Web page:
The American laughed and said, “That’s the best part. When the time is right you would announce an IPO and sell your company stock to the public and become very rich, you would make millions!”

“Millions – then what?”

The American said, “Then you would retire. Move to a small coastal fishing village where you would sleep late, fish a little, play with your grandkids, take siestas with your wife, stroll to the village in the evenings where you could sip wine and play your guitar with your amigos.”

The Psychology Of The Big Bang Theory

I have to confess, I'm a sucker for The Big Bang Theory. No, not the one that started the universe, but the  sitcom featuring a cast of four highly intelligent, yet socially clueless guys, and their attractive next door neighbor, Penny. Not only this show is hilarious, but it helped me get through a period of stressful exams when the whole world got serious around me.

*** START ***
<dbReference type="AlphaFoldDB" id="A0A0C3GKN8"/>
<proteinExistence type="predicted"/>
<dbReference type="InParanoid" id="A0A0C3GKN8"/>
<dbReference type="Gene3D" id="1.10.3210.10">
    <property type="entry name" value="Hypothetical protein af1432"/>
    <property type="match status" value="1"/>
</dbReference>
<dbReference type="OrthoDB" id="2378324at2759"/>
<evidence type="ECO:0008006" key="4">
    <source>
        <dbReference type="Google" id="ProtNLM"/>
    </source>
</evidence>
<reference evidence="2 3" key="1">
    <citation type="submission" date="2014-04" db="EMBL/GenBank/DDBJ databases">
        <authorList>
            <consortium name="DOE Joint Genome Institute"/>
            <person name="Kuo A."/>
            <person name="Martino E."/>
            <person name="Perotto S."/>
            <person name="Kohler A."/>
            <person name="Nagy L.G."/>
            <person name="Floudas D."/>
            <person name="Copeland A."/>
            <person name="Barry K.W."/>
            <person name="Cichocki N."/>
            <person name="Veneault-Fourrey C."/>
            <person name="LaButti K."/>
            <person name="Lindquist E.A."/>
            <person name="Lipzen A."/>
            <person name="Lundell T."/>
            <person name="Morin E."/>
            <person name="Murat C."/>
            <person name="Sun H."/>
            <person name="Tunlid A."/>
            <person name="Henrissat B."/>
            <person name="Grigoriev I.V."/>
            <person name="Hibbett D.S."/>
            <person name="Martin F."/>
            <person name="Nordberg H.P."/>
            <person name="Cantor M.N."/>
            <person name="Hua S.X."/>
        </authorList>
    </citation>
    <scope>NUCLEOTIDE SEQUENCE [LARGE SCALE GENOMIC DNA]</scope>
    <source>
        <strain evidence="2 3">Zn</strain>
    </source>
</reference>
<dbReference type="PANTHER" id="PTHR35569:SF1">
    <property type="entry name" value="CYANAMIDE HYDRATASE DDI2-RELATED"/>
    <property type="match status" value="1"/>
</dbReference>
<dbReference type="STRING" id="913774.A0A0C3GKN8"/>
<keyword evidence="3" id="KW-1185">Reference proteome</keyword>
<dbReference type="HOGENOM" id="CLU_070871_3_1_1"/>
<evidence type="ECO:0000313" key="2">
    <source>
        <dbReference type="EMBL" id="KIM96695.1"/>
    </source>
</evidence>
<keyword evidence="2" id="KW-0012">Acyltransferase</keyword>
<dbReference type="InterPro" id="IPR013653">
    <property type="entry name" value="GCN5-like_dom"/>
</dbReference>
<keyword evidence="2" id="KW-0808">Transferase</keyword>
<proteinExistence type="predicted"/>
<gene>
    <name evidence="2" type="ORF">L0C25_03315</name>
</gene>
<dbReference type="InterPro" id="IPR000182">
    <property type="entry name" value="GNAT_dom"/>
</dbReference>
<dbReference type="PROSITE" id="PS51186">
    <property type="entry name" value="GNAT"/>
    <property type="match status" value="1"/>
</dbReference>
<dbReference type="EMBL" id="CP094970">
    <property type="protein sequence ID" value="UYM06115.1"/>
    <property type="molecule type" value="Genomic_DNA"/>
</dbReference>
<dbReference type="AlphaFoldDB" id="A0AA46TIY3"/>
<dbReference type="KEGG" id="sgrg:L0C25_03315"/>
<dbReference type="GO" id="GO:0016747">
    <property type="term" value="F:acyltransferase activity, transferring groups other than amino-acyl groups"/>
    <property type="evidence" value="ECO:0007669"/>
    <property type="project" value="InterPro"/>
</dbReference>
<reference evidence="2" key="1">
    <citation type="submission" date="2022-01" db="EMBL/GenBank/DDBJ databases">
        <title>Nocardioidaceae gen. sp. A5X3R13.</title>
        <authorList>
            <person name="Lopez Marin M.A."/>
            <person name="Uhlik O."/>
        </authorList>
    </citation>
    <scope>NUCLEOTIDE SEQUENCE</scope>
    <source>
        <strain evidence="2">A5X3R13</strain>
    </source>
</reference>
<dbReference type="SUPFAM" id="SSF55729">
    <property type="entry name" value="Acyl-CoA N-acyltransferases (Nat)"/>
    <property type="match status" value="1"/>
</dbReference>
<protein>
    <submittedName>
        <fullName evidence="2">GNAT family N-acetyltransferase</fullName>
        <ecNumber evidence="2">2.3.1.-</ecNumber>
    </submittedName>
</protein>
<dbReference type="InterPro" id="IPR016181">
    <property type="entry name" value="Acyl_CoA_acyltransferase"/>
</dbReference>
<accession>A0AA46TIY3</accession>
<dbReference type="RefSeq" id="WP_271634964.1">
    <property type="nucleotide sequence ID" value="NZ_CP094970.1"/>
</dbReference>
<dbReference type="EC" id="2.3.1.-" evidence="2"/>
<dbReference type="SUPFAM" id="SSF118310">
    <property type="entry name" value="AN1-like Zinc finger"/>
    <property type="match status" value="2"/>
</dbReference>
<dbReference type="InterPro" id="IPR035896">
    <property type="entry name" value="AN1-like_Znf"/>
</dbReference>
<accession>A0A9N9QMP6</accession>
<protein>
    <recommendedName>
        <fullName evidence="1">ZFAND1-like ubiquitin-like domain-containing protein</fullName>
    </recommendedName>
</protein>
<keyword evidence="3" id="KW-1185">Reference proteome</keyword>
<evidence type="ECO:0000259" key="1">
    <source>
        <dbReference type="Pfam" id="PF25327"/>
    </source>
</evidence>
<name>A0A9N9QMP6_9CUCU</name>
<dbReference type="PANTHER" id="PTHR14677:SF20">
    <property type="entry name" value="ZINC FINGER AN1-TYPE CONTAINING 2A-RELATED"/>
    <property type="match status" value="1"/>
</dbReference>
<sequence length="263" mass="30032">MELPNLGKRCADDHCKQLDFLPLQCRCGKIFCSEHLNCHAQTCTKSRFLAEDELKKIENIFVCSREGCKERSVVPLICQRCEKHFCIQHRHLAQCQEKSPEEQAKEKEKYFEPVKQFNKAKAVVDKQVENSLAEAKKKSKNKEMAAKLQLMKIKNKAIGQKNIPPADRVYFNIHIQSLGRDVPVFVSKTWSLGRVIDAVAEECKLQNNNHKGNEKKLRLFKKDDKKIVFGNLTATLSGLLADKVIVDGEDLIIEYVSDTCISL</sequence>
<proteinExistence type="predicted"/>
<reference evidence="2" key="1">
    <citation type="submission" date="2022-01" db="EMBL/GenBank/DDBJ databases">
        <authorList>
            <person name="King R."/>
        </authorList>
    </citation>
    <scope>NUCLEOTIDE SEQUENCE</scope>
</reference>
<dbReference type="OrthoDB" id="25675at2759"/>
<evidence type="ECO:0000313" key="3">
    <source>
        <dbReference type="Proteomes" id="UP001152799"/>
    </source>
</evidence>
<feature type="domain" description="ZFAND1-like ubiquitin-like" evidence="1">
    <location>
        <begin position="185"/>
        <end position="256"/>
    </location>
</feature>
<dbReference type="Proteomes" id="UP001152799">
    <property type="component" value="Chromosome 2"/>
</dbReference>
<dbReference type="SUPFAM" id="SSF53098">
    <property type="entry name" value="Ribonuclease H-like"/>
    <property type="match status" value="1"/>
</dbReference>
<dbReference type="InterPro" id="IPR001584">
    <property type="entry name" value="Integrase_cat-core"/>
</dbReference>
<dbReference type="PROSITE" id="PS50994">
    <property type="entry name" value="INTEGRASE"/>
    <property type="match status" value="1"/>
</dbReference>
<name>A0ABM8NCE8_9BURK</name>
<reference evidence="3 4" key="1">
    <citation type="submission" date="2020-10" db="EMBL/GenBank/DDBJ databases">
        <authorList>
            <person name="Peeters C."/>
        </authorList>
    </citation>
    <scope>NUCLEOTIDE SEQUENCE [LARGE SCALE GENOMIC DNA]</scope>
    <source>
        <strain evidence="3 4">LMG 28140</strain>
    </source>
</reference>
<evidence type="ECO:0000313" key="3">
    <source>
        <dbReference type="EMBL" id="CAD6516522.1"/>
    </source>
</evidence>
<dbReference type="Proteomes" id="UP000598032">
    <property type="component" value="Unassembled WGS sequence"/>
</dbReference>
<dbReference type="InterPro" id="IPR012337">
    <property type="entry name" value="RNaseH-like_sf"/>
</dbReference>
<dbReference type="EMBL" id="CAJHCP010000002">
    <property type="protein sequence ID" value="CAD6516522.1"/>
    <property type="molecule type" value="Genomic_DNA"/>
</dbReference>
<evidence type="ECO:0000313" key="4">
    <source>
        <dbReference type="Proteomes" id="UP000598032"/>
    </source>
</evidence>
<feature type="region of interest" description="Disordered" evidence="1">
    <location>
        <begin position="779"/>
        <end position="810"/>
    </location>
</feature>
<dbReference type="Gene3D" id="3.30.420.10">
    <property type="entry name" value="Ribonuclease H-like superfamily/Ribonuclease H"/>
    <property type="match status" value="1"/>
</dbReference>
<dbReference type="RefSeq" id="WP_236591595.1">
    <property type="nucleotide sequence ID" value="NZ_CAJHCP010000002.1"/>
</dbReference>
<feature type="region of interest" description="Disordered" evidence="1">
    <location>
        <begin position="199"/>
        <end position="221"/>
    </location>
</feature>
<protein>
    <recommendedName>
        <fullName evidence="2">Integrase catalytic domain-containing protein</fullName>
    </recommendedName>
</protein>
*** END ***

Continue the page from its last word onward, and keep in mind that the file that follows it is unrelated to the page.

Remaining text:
Among complicated theories and physics jokes, this incredibly intelligent show teaches us a little bit about psychology... and not pop psychology, but the real stuff. Behaviorism is nicely demonstrated in Sheldon's attempts to use operant conditioning to sand the rough spots of his annoying neighbor Penny. Cognitive processing is depicted in Sheldon's efforts at building a friendship algorithm. Psychotherapy is illustrated when Leonard tries to help Sheldon out and ends up being the one psychoanalyzed. And social intelligence is used when Leonard tries to teach Sheldon about sarcasm.

The Big Bang Theory show